"Let's think about it tomorrow!"
Translation:Pensiamoci su domani!
This seems to be an idiom. But "ci" can mean "it" and "su" means "on" or "about". Literally this means "let's think it about". I think the Italian grammar rules require that "ci" be attached to "pensiamo" in the imperative. Otherwise "pensiamo su ci" would make more sense to me. I would like to receive confirmation from an Italian expert on this.
this is an imperative form. the norm is to append the clitic to the end of the first person, plural form--'pensiamoci'. "ci pensiamo domani" would be "we'll think about it tomorrow" ('domani' in the sentence is a reference to the future and, thus, justifies the future tense of this present indicative sentence)
I believe in this case "ci" is a pronoun replacing the "IT" that is being thought "about". From my notes, the pronoun "ci" (and also "ne") replace something previously referenced. The use of "ci" or "ne" depends on the preposition used by the verb. Verb + a = Ci. Verb +di = Ne. In this case "to think about" = "Pensare + a" so the pronoun ci is used. For example:
Do you think about work? Yes, I think about it.
Pensi a lavoro? Sì, ci penso.
Since this is a positive imperative, the pronoun "ci" is attached to the end of the verb giving "pensiamoci".
This discussion needs a native speaker to help - or other expert. I have the same question as others and it has not been answered. "Pensiamoci ogni sera" means lets think about ourselves every evening. So for this one I wrote "Lo pensiamo domani" Is the duo lingo wrong? Please explain to us!
Someone with a better grasp of the language, please correct me if I'm wrong, but I think I'm starting to get this.
1) Rule #6 of the Tips and Notes section for Clitics-1 explains ci is used to replace prepositional phrases where the object is preceded by a or in. Since we use a with pensare when it's followed by a concrete indirect object (pensare a qualcosa = "to think about something"), ci replaces a + the object (a qualcosa => ci).
2) According to the Tips and Notes section for Imperative Verbs, in an affirmative command, the clitic pronoun gets attached to the verb as a suffix (so, pensiamo a qualcosa = "let's think about something" => pensiamoci = "let's think about it").
3) Thanks to bab.la, I've just earned that pensarci su is an Italian phrase that means "to think again." That site includes an example that translates it a little more literally as "to think it over." So, a more precise English translation of Pensiamoci su domani might be "Let's think about it again tomorrow" or "Let's think it over tomorrow."
Note: Duolingo does accept Pensiamoci domani (April 14, 2019)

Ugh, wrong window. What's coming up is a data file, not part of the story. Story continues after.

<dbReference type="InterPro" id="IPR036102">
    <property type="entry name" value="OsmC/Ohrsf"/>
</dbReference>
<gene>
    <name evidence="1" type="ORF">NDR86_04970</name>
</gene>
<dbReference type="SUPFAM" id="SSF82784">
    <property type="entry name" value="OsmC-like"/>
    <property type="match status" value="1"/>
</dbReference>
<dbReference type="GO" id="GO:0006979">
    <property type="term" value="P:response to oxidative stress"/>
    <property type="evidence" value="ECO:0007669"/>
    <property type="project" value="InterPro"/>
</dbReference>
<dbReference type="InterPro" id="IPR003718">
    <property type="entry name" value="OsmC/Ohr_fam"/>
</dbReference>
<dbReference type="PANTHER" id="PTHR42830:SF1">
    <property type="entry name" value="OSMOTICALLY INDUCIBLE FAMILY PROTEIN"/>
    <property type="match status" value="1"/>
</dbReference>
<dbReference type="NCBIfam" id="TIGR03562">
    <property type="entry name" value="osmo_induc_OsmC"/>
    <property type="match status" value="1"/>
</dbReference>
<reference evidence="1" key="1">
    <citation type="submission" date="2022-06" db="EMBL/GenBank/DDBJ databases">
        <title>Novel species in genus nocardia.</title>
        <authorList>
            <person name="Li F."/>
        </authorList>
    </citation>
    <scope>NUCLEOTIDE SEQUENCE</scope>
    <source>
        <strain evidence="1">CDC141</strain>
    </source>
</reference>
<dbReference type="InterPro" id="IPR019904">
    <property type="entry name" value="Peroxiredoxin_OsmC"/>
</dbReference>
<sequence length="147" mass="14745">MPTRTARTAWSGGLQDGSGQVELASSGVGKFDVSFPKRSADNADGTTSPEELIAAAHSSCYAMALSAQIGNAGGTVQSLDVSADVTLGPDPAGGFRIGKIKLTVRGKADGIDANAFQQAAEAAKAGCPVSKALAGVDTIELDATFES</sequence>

If we're saying "Let's [verb] it" does the article always have to follow the verb? EDIT: I looked it up. Yes, the article is attached to the end of the verb. "The only exception is loro, which is always separate." (http://italian.about.com/library/weekly/aa011900b.htm)
Pensarci already means "to think about it". Ci can refer to the first person plural clitic pronoun (us) and it can also mean there/here, similar to "y" in French and "hi" in Catalan. Sometimes the ci at the end of a verb just changes the meaning, like in volerci - to require.
Adding lo to the start would sorta be like saying "we think about it it".
Ci pensiamo domani = we think about each other tomorrow Pensiamoci domani = Let's think about it tomorrow "Pensiamoci ogni sera" should be translated as a command, so you're right adding the ci to the end makes it a command, not an expert but I have been to Italy 5 times and I have family there. Hope this may help!
I'm still not getting this - Both the duolingo phrases are imperative so the ci is attached to the end - ok, so far so good. But what makes it change from 'about each other' to 'about it'? According to duoling: "Pensiamoci ogni sera" = let's think about each other every evening "Pensiamoci su domani" = let's think about it tomorrow
context. unfortunately, 'ci' wears multiple hats. it can mean 'us'. but it can also replace an 'a'+ something phrase, in the same way that 'ne' can replace a 'de'+ something phrase. (and in fact there is a 'pensarne' form of 'pensare' like the 'pensarci' form.) if the conversation that this sentence ends is about us, then the 'ci' is 'us'. but not because it means 'us'; because the phrase it replaces would be 'a noi' or its clitic equivalent 'ci'. it's about the 'a'+ something. 'pensare' is a verb that takes the 'a' preposition with both infinitives and nouns/pronouns.
denise: I'm not a native, but that doesn't sound right. Sounds like something generated by an online translation site. What I show above is 'pensiamoci su domani' which to be honest also sounds wrong. What I'd suggest is " ne pensiamoci domani" or simply "pensiamoci domani" -- since the "about it" is understood in the verb 'pensiamoci'.